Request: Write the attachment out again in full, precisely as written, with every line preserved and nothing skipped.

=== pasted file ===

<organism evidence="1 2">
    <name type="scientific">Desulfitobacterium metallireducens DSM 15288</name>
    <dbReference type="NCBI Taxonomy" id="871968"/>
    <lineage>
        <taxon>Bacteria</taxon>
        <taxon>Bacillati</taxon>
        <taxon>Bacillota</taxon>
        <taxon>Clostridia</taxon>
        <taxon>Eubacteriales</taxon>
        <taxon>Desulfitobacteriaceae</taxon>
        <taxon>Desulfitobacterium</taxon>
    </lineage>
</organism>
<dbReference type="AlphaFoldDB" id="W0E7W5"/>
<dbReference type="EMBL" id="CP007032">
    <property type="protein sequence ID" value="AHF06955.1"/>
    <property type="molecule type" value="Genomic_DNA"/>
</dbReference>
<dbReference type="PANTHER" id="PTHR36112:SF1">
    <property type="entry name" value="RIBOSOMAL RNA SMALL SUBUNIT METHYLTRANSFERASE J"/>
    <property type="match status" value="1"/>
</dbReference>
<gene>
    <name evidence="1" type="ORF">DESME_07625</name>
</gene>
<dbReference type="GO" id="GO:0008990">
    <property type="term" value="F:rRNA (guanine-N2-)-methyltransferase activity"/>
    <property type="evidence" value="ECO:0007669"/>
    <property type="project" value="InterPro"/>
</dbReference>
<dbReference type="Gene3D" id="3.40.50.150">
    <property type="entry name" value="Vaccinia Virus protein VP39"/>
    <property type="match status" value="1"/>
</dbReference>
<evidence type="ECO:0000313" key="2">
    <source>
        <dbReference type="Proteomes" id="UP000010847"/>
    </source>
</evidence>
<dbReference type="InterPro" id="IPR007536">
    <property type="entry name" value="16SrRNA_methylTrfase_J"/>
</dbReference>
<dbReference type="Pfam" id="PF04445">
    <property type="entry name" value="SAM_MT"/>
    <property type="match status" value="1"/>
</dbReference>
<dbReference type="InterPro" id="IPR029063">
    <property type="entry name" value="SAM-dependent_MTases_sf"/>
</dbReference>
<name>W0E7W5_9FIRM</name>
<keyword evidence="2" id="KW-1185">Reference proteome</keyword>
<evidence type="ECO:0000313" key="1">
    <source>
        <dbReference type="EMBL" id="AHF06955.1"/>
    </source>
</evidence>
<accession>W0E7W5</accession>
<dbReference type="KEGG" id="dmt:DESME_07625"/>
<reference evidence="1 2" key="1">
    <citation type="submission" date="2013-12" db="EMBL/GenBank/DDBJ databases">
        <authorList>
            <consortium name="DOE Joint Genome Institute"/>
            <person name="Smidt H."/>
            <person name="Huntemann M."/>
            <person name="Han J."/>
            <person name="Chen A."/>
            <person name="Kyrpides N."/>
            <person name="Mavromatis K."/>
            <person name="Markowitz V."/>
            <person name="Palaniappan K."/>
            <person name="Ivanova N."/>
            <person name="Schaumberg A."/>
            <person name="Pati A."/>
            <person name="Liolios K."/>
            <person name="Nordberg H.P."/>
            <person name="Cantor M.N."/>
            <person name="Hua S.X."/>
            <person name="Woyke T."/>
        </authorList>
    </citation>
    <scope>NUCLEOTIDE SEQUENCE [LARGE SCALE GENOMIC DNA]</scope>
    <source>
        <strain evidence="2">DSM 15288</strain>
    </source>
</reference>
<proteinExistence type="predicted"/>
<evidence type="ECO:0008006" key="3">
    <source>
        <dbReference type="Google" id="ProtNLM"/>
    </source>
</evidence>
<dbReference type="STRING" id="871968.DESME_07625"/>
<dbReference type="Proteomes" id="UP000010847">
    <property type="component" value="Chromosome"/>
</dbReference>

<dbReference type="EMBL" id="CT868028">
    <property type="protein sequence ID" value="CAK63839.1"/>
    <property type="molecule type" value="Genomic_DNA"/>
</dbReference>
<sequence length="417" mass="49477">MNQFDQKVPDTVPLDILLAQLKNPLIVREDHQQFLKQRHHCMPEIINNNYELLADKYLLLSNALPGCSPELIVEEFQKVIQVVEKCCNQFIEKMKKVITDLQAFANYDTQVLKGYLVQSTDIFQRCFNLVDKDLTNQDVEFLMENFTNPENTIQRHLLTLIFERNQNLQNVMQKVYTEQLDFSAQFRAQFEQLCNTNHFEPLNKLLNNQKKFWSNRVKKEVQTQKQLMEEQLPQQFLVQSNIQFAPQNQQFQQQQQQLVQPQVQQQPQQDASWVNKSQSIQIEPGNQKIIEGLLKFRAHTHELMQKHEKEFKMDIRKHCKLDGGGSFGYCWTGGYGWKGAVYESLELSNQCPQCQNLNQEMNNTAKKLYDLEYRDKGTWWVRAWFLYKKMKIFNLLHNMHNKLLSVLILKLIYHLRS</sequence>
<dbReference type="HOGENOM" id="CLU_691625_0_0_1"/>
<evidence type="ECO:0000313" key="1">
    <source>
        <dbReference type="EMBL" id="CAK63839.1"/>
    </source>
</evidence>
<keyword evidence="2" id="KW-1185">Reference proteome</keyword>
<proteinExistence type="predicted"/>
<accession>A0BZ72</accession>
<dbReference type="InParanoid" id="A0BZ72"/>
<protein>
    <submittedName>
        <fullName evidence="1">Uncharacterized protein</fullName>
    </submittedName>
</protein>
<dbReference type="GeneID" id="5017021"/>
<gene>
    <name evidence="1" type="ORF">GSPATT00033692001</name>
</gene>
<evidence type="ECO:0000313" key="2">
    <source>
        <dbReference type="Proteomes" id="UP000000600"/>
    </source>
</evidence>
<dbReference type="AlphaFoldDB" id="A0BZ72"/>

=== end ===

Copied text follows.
<organism evidence="1 2">
    <name type="scientific">Desulfitobacterium metallireducens DSM 15288</name>
    <dbReference type="NCBI Taxonomy" id="871968"/>
    <lineage>
        <taxon>Bacteria</taxon>
        <taxon>Bacillati</taxon>
        <taxon>Bacillota</taxon>
        <taxon>Clostridia</taxon>
        <taxon>Eubacteriales</taxon>
        <taxon>Desulfitobacteriaceae</taxon>
        <taxon>Desulfitobacterium</taxon>
    </lineage>
</organism>
<dbReference type="AlphaFoldDB" id="W0E7W5"/>
<dbReference type="EMBL" id="CP007032">
    <property type="protein sequence ID" value="AHF06955.1"/>
    <property type="molecule type" value="Genomic_DNA"/>
</dbReference>
<dbReference type="PANTHER" id="PTHR36112:SF1">
    <property type="entry name" value="RIBOSOMAL RNA SMALL SUBUNIT METHYLTRANSFERASE J"/>
    <property type="match status" value="1"/>
</dbReference>
<gene>
    <name evidence="1" type="ORF">DESME_07625</name>
</gene>
<dbReference type="GO" id="GO:0008990">
    <property type="term" value="F:rRNA (guanine-N2-)-methyltransferase activity"/>
    <property type="evidence" value="ECO:0007669"/>
    <property type="project" value="InterPro"/>
</dbReference>
<dbReference type="Gene3D" id="3.40.50.150">
    <property type="entry name" value="Vaccinia Virus protein VP39"/>
    <property type="match status" value="1"/>
</dbReference>
<evidence type="ECO:0000313" key="2">
    <source>
        <dbReference type="Proteomes" id="UP000010847"/>
    </source>
</evidence>
<dbReference type="InterPro" id="IPR007536">
    <property type="entry name" value="16SrRNA_methylTrfase_J"/>
</dbReference>
<dbReference type="Pfam" id="PF04445">
    <property type="entry name" value="SAM_MT"/>
    <property type="match status" value="1"/>
</dbReference>
<dbReference type="InterPro" id="IPR029063">
    <property type="entry name" value="SAM-dependent_MTases_sf"/>
</dbReference>
<name>W0E7W5_9FIRM</name>
<keyword evidence="2" id="KW-1185">Reference proteome</keyword>
<evidence type="ECO:0000313" key="1">
    <source>
        <dbReference type="EMBL" id="AHF06955.1"/>
    </source>
</evidence>
<accession>W0E7W5</accession>
<dbReference type="KEGG" id="dmt:DESME_07625"/>
<reference evidence="1 2" key="1">
    <citation type="submission" date="2013-12" db="EMBL/GenBank/DDBJ databases">
        <authorList>
            <consortium name="DOE Joint Genome Institute"/>
            <person name="Smidt H."/>
            <person name="Huntemann M."/>
            <person name="Han J."/>
            <person name="Chen A."/>
            <person name="Kyrpides N."/>
            <person name="Mavromatis K."/>
            <person name="Markowitz V."/>
            <person name="Palaniappan K."/>
            <person name="Ivanova N."/>
            <person name="Schaumberg A."/>
            <person name="Pati A."/>
            <person name="Liolios K."/>
            <person name="Nordberg H.P."/>
            <person name="Cantor M.N."/>
            <person name="Hua S.X."/>
            <person name="Woyke T."/>
        </authorList>
    </citation>
    <scope>NUCLEOTIDE SEQUENCE [LARGE SCALE GENOMIC DNA]</scope>
    <source>
        <strain evidence="2">DSM 15288</strain>
    </source>
</reference>
<proteinExistence type="predicted"/>
<evidence type="ECO:0008006" key="3">
    <source>
        <dbReference type="Google" id="ProtNLM"/>
    </source>
</evidence>
<dbReference type="STRING" id="871968.DESME_07625"/>
<dbReference type="Proteomes" id="UP000010847">
    <property type="component" value="Chromosome"/>
</dbReference>

<dbReference type="EMBL" id="CT868028">
    <property type="protein sequence ID" value="CAK63839.1"/>
    <property type="molecule type" value="Genomic_DNA"/>
</dbReference>
<sequence length="417" mass="49477">MNQFDQKVPDTVPLDILLAQLKNPLIVREDHQQFLKQRHHCMPEIINNNYELLADKYLLLSNALPGCSPELIVEEFQKVIQVVEKCCNQFIEKMKKVITDLQAFANYDTQVLKGYLVQSTDIFQRCFNLVDKDLTNQDVEFLMENFTNPENTIQRHLLTLIFERNQNLQNVMQKVYTEQLDFSAQFRAQFEQLCNTNHFEPLNKLLNNQKKFWSNRVKKEVQTQKQLMEEQLPQQFLVQSNIQFAPQNQQFQQQQQQLVQPQVQQQPQQDASWVNKSQSIQIEPGNQKIIEGLLKFRAHTHELMQKHEKEFKMDIRKHCKLDGGGSFGYCWTGGYGWKGAVYESLELSNQCPQCQNLNQEMNNTAKKLYDLEYRDKGTWWVRAWFLYKKMKIFNLLHNMHNKLLSVLILKLIYHLRS</sequence>
<dbReference type="HOGENOM" id="CLU_691625_0_0_1"/>
<evidence type="ECO:0000313" key="1">
    <source>
        <dbReference type="EMBL" id="CAK63839.1"/>
    </source>
</evidence>
<keyword evidence="2" id="KW-1185">Reference proteome</keyword>
<proteinExistence type="predicted"/>
<accession>A0BZ72</accession>
<dbReference type="InParanoid" id="A0BZ72"/>
<protein>
    <submittedName>
        <fullName evidence="1">Uncharacterized protein</fullName>
    </submittedName>
</protein>
<dbReference type="GeneID" id="5017021"/>
<gene>
    <name evidence="1" type="ORF">GSPATT00033692001</name>
</gene>
<evidence type="ECO:0000313" key="2">
    <source>
        <dbReference type="Proteomes" id="UP000000600"/>
    </source>
</evidence>
<dbReference type="AlphaFoldDB" id="A0BZ72"/>